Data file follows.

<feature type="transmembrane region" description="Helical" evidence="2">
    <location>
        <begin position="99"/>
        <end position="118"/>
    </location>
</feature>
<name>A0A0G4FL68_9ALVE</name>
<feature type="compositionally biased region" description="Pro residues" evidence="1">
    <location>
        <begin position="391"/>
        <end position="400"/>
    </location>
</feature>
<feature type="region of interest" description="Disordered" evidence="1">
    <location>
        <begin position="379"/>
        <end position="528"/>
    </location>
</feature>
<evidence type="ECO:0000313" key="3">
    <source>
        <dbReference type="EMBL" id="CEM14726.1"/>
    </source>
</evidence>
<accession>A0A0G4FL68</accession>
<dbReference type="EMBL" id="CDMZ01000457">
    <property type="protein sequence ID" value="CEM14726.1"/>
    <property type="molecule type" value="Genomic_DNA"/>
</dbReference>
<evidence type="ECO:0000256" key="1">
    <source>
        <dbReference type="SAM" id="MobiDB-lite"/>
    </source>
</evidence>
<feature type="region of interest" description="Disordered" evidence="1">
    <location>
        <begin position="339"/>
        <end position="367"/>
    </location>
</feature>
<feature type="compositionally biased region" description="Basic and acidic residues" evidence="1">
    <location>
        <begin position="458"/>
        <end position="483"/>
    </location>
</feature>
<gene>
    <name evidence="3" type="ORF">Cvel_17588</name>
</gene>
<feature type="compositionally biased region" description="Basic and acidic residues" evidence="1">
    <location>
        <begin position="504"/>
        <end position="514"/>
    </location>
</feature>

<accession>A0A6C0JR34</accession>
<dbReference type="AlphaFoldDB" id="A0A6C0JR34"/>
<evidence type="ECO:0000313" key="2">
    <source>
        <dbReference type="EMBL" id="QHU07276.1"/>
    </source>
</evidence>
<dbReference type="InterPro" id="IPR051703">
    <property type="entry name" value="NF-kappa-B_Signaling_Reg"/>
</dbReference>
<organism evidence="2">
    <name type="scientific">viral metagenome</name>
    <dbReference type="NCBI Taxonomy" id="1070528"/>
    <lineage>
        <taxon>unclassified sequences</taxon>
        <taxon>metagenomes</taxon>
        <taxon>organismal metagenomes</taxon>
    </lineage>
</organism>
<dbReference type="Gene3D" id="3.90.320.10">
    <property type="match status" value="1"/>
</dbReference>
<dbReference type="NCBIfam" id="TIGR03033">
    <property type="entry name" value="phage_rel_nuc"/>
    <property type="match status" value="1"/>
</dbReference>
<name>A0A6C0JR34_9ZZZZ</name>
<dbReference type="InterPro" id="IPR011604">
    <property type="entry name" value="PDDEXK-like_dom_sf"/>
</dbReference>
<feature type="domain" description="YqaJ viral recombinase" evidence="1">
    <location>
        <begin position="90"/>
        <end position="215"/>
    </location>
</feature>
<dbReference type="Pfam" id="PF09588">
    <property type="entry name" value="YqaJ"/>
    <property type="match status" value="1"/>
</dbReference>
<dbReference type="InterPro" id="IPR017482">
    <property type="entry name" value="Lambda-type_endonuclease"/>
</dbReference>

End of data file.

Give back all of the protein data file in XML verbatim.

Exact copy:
<feature type="transmembrane region" description="Helical" evidence="2">
    <location>
        <begin position="99"/>
        <end position="118"/>
    </location>
</feature>
<name>A0A0G4FL68_9ALVE</name>
<feature type="compositionally biased region" description="Pro residues" evidence="1">
    <location>
        <begin position="391"/>
        <end position="400"/>
    </location>
</feature>
<feature type="region of interest" description="Disordered" evidence="1">
    <location>
        <begin position="379"/>
        <end position="528"/>
    </location>
</feature>
<evidence type="ECO:0000313" key="3">
    <source>
        <dbReference type="EMBL" id="CEM14726.1"/>
    </source>
</evidence>
<accession>A0A0G4FL68</accession>
<dbReference type="EMBL" id="CDMZ01000457">
    <property type="protein sequence ID" value="CEM14726.1"/>
    <property type="molecule type" value="Genomic_DNA"/>
</dbReference>
<evidence type="ECO:0000256" key="1">
    <source>
        <dbReference type="SAM" id="MobiDB-lite"/>
    </source>
</evidence>
<feature type="region of interest" description="Disordered" evidence="1">
    <location>
        <begin position="339"/>
        <end position="367"/>
    </location>
</feature>
<feature type="compositionally biased region" description="Basic and acidic residues" evidence="1">
    <location>
        <begin position="458"/>
        <end position="483"/>
    </location>
</feature>
<gene>
    <name evidence="3" type="ORF">Cvel_17588</name>
</gene>
<feature type="compositionally biased region" description="Basic and acidic residues" evidence="1">
    <location>
        <begin position="504"/>
        <end position="514"/>
    </location>
</feature>

<accession>A0A6C0JR34</accession>
<dbReference type="AlphaFoldDB" id="A0A6C0JR34"/>
<evidence type="ECO:0000313" key="2">
    <source>
        <dbReference type="EMBL" id="QHU07276.1"/>
    </source>
</evidence>
<dbReference type="InterPro" id="IPR051703">
    <property type="entry name" value="NF-kappa-B_Signaling_Reg"/>
</dbReference>
<organism evidence="2">
    <name type="scientific">viral metagenome</name>
    <dbReference type="NCBI Taxonomy" id="1070528"/>
    <lineage>
        <taxon>unclassified sequences</taxon>
        <taxon>metagenomes</taxon>
        <taxon>organismal metagenomes</taxon>
    </lineage>
</organism>
<dbReference type="Gene3D" id="3.90.320.10">
    <property type="match status" value="1"/>
</dbReference>
<dbReference type="NCBIfam" id="TIGR03033">
    <property type="entry name" value="phage_rel_nuc"/>
    <property type="match status" value="1"/>
</dbReference>
<name>A0A6C0JR34_9ZZZZ</name>
<dbReference type="InterPro" id="IPR011604">
    <property type="entry name" value="PDDEXK-like_dom_sf"/>
</dbReference>
<feature type="domain" description="YqaJ viral recombinase" evidence="1">
    <location>
        <begin position="90"/>
        <end position="215"/>
    </location>
</feature>
<dbReference type="Pfam" id="PF09588">
    <property type="entry name" value="YqaJ"/>
    <property type="match status" value="1"/>
</dbReference>
<dbReference type="InterPro" id="IPR017482">
    <property type="entry name" value="Lambda-type_endonuclease"/>
</dbReference>